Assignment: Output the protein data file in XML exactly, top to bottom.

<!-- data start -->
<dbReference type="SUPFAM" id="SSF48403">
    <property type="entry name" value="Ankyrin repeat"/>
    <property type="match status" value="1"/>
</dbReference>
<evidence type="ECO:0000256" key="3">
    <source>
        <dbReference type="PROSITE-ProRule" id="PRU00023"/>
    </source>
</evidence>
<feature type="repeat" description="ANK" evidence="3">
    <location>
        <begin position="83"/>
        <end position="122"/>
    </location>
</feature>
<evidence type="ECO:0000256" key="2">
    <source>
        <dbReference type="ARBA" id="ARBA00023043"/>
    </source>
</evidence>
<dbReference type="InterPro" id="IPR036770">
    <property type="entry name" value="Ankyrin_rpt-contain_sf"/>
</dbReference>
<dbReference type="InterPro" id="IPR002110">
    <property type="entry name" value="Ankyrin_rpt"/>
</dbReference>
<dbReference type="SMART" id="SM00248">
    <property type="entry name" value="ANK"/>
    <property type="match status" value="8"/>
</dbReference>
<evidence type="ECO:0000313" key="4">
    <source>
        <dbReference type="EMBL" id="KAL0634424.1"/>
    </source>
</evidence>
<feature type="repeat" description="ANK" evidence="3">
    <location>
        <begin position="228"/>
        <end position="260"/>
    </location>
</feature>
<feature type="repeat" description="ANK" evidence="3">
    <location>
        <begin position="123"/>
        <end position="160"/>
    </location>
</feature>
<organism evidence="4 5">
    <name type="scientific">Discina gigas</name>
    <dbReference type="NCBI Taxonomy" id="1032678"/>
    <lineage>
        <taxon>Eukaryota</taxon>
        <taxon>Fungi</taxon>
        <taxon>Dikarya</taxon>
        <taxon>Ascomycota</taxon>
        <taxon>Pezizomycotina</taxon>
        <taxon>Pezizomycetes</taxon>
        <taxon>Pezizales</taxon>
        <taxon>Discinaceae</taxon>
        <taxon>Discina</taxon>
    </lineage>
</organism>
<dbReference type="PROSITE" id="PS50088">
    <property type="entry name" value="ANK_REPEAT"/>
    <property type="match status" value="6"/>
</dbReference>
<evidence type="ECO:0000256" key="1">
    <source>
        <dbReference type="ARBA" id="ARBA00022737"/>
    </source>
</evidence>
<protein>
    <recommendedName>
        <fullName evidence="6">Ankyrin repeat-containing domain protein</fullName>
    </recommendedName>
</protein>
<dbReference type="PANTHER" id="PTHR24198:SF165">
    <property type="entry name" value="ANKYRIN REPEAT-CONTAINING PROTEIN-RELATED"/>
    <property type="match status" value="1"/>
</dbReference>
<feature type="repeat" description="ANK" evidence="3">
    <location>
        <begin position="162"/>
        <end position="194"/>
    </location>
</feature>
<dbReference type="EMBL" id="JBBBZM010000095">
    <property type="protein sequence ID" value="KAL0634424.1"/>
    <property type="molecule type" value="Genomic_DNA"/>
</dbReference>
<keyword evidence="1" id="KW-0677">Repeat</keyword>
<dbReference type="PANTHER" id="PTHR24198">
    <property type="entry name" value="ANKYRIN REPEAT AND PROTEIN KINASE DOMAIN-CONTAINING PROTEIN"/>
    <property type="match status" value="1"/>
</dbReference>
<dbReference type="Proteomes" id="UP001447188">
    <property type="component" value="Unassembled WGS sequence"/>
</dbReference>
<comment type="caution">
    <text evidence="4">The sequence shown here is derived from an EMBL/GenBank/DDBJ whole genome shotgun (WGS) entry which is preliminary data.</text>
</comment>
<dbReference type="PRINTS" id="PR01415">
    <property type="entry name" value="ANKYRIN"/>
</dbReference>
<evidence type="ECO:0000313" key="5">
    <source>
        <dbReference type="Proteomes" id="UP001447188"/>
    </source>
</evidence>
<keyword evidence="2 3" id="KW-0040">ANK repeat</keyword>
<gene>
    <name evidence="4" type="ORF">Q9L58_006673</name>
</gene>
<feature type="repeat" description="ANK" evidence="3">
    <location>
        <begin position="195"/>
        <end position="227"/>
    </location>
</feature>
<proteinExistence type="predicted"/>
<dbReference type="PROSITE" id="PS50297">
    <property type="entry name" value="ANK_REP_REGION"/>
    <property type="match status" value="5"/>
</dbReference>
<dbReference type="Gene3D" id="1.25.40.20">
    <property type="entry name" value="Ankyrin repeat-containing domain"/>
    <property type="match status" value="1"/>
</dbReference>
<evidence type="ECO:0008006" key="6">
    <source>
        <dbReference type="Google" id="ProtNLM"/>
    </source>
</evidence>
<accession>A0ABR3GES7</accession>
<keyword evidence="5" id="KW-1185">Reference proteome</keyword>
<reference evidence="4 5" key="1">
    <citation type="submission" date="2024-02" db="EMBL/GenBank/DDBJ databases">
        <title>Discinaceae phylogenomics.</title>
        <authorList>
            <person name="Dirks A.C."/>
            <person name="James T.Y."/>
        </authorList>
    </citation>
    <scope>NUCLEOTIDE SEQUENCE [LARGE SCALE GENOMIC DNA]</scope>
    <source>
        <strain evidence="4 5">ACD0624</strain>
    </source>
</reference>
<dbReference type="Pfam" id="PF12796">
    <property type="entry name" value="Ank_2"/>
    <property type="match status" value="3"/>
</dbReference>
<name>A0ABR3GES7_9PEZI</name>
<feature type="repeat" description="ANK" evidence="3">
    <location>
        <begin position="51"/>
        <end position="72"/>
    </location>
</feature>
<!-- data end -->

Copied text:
<dbReference type="SUPFAM" id="SSF48403">
    <property type="entry name" value="Ankyrin repeat"/>
    <property type="match status" value="1"/>
</dbReference>
<evidence type="ECO:0000256" key="3">
    <source>
        <dbReference type="PROSITE-ProRule" id="PRU00023"/>
    </source>
</evidence>
<feature type="repeat" description="ANK" evidence="3">
    <location>
        <begin position="83"/>
        <end position="122"/>
    </location>
</feature>
<evidence type="ECO:0000256" key="2">
    <source>
        <dbReference type="ARBA" id="ARBA00023043"/>
    </source>
</evidence>
<dbReference type="InterPro" id="IPR036770">
    <property type="entry name" value="Ankyrin_rpt-contain_sf"/>
</dbReference>
<dbReference type="InterPro" id="IPR002110">
    <property type="entry name" value="Ankyrin_rpt"/>
</dbReference>
<dbReference type="SMART" id="SM00248">
    <property type="entry name" value="ANK"/>
    <property type="match status" value="8"/>
</dbReference>
<evidence type="ECO:0000313" key="4">
    <source>
        <dbReference type="EMBL" id="KAL0634424.1"/>
    </source>
</evidence>
<feature type="repeat" description="ANK" evidence="3">
    <location>
        <begin position="228"/>
        <end position="260"/>
    </location>
</feature>
<feature type="repeat" description="ANK" evidence="3">
    <location>
        <begin position="123"/>
        <end position="160"/>
    </location>
</feature>
<organism evidence="4 5">
    <name type="scientific">Discina gigas</name>
    <dbReference type="NCBI Taxonomy" id="1032678"/>
    <lineage>
        <taxon>Eukaryota</taxon>
        <taxon>Fungi</taxon>
        <taxon>Dikarya</taxon>
        <taxon>Ascomycota</taxon>
        <taxon>Pezizomycotina</taxon>
        <taxon>Pezizomycetes</taxon>
        <taxon>Pezizales</taxon>
        <taxon>Discinaceae</taxon>
        <taxon>Discina</taxon>
    </lineage>
</organism>
<dbReference type="PROSITE" id="PS50088">
    <property type="entry name" value="ANK_REPEAT"/>
    <property type="match status" value="6"/>
</dbReference>
<evidence type="ECO:0000256" key="1">
    <source>
        <dbReference type="ARBA" id="ARBA00022737"/>
    </source>
</evidence>
<protein>
    <recommendedName>
        <fullName evidence="6">Ankyrin repeat-containing domain protein</fullName>
    </recommendedName>
</protein>
<dbReference type="PANTHER" id="PTHR24198:SF165">
    <property type="entry name" value="ANKYRIN REPEAT-CONTAINING PROTEIN-RELATED"/>
    <property type="match status" value="1"/>
</dbReference>
<feature type="repeat" description="ANK" evidence="3">
    <location>
        <begin position="162"/>
        <end position="194"/>
    </location>
</feature>
<dbReference type="EMBL" id="JBBBZM010000095">
    <property type="protein sequence ID" value="KAL0634424.1"/>
    <property type="molecule type" value="Genomic_DNA"/>
</dbReference>
<keyword evidence="1" id="KW-0677">Repeat</keyword>
<dbReference type="PANTHER" id="PTHR24198">
    <property type="entry name" value="ANKYRIN REPEAT AND PROTEIN KINASE DOMAIN-CONTAINING PROTEIN"/>
    <property type="match status" value="1"/>
</dbReference>
<dbReference type="Proteomes" id="UP001447188">
    <property type="component" value="Unassembled WGS sequence"/>
</dbReference>
<comment type="caution">
    <text evidence="4">The sequence shown here is derived from an EMBL/GenBank/DDBJ whole genome shotgun (WGS) entry which is preliminary data.</text>
</comment>
<dbReference type="PRINTS" id="PR01415">
    <property type="entry name" value="ANKYRIN"/>
</dbReference>
<evidence type="ECO:0000313" key="5">
    <source>
        <dbReference type="Proteomes" id="UP001447188"/>
    </source>
</evidence>
<keyword evidence="2 3" id="KW-0040">ANK repeat</keyword>
<gene>
    <name evidence="4" type="ORF">Q9L58_006673</name>
</gene>
<feature type="repeat" description="ANK" evidence="3">
    <location>
        <begin position="195"/>
        <end position="227"/>
    </location>
</feature>
<proteinExistence type="predicted"/>
<dbReference type="PROSITE" id="PS50297">
    <property type="entry name" value="ANK_REP_REGION"/>
    <property type="match status" value="5"/>
</dbReference>
<dbReference type="Gene3D" id="1.25.40.20">
    <property type="entry name" value="Ankyrin repeat-containing domain"/>
    <property type="match status" value="1"/>
</dbReference>
<evidence type="ECO:0008006" key="6">
    <source>
        <dbReference type="Google" id="ProtNLM"/>
    </source>
</evidence>
<accession>A0ABR3GES7</accession>
<keyword evidence="5" id="KW-1185">Reference proteome</keyword>
<reference evidence="4 5" key="1">
    <citation type="submission" date="2024-02" db="EMBL/GenBank/DDBJ databases">
        <title>Discinaceae phylogenomics.</title>
        <authorList>
            <person name="Dirks A.C."/>
            <person name="James T.Y."/>
        </authorList>
    </citation>
    <scope>NUCLEOTIDE SEQUENCE [LARGE SCALE GENOMIC DNA]</scope>
    <source>
        <strain evidence="4 5">ACD0624</strain>
    </source>
</reference>
<dbReference type="Pfam" id="PF12796">
    <property type="entry name" value="Ank_2"/>
    <property type="match status" value="3"/>
</dbReference>
<name>A0ABR3GES7_9PEZI</name>
<feature type="repeat" description="ANK" evidence="3">
    <location>
        <begin position="51"/>
        <end position="72"/>
    </location>
</feature>